Here she shares some ideas for casting adaptations of her Crispin Guest novels:
The first time I put the words “Crispin Guest” to paper was sometime in 2002. He was to be my first foray into medieval mystery where before I had written, apparently, unsellable historical novels. He was to be a true detective — not an amateur sleuth of the monk or nun variety that seemed to populate medieval mysteries. He was to be my cross-pollination of genres between hard-boiled detective fiction and the medieval mystery. I was inventing “Medieval Noir” and my detective was going to be extremely important to the series.Learn more about the author and her work at Jeri Westerson's website, her "Getting Medieval" blog, and the Crispin Guest Medieval Noir blog.
When I write novels, I do see them as movies because I grew up on movies, especially old, swashbuckling types. But there are plenty of modern adventure movies that catch my attention, too. So when I started thinking about who Crispin Guest was — an ex-knight down on his luck with the skills and wits to re-invent himself into the “Tracker”, a very physical medieval PI — I needed a face, a personality to reflect the anguish of his past, the toughness of his bearing, and the inherent nobility to which he was raised. And when I saw the movie X-Men, with a swaggering Hugh Jackman as the tortured Wolverine, I knew I’d found my man. And then some years later, seeing his work as the sarcastic and clever Van Helsing, sealed the deal. As an actor, he’s got a good deep voice for the character, he’s handsome, likeable, with an edgy sense of humor and enough pathos behind the eyes to carry it off. He’s really my first and only choice.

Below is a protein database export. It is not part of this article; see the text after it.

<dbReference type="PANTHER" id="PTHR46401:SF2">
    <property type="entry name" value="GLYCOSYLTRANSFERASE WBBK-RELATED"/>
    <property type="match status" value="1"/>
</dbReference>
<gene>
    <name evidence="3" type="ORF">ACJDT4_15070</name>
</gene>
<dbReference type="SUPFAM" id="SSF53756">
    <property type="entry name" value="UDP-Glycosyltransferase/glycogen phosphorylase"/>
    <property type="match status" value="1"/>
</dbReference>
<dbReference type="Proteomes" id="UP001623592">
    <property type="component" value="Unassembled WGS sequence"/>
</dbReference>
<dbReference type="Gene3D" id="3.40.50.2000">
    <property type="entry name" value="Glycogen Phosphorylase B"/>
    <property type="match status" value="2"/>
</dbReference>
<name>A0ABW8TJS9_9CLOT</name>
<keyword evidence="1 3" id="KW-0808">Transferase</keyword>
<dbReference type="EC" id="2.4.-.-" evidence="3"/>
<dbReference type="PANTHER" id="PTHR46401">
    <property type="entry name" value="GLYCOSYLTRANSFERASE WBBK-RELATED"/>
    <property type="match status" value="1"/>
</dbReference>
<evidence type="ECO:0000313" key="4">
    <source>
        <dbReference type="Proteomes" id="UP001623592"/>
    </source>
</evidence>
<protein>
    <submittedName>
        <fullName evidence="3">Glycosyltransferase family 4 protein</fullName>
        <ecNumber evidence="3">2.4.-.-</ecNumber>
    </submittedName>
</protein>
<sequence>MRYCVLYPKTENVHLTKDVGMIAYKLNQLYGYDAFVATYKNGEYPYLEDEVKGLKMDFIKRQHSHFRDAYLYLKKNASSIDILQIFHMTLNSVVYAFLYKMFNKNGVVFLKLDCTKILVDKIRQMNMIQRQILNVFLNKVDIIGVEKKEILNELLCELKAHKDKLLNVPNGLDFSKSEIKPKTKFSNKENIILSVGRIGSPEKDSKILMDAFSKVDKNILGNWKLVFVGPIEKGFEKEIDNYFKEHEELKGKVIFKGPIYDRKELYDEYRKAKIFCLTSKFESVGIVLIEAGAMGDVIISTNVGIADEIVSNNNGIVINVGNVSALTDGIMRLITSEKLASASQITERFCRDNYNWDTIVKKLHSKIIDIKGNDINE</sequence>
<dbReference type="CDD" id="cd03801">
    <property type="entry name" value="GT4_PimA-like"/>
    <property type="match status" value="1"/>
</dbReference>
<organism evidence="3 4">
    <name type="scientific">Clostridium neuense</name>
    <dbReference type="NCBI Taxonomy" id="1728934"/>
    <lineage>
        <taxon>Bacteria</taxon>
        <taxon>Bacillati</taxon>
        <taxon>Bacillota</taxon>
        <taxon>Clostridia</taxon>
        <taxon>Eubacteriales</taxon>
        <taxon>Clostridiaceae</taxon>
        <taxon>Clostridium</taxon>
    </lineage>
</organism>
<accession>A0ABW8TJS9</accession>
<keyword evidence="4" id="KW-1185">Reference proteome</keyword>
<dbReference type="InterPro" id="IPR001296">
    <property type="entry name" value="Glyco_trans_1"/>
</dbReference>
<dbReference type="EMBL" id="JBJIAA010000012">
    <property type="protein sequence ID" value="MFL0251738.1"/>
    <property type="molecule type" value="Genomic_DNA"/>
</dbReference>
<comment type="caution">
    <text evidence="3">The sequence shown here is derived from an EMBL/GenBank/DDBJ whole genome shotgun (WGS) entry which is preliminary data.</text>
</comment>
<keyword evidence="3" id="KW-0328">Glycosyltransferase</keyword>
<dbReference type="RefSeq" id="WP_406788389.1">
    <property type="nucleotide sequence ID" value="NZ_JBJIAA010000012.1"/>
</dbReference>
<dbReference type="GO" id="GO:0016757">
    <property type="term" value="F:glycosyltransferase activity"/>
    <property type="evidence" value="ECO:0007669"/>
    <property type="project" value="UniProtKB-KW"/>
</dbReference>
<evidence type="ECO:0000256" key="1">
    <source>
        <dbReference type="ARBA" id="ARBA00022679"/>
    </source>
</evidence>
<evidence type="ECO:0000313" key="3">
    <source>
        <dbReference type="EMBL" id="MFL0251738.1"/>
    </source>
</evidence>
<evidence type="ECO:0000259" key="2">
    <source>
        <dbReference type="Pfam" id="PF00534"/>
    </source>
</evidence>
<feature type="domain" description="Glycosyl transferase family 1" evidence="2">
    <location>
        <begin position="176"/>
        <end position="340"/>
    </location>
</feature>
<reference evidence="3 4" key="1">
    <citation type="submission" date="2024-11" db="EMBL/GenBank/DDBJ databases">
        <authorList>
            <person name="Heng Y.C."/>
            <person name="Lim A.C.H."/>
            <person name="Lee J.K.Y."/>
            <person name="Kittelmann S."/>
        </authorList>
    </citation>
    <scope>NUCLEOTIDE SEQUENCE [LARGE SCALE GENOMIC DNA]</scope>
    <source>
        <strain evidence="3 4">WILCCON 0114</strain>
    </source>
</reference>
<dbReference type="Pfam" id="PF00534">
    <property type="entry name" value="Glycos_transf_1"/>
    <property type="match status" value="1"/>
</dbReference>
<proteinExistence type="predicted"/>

As for side characters, I saw Mark Addy in A Knight’s Tale as Roland, and with his round and pliable face and his humanity, I cast him as the tavern owner and Crispin’s friend, Gilbert Langton. As for Gilbert’s wife Eleanor, Julie Walters as she portrayed Mrs. Weasley in the Harry Potter movies, had the right amount of moxy and nurture to fulfill the role (with padding as she has for those roles, because in reality, she is a tiny lady).
As for the all-important Jack Tucker, Crispin's apprentice who was a cutpurse and street urchin, I also got my casting from Harry Potter and found the young Rupert Grint who plays Ron Weasley, as the perfect kid to do the job. But that was a long time ago when those kids in Harry Potter were still kids. Now he’s far too old for the part, but I’m sure there are any number of up and comers in British cinema who can step into those worn shoes.
I don’t know if all authors hear this, but every time I make an appearance, I am always told by readers what a great movie my books would make. I hope Hollywood notices that, too, at some point. I write them as movies. I can’t help it. So an adaptation would be pretty easy. Are you listening, Hollywood?
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The Page 69 Test: The Demon's Parchment.
Writers Read: Jeri Westerson.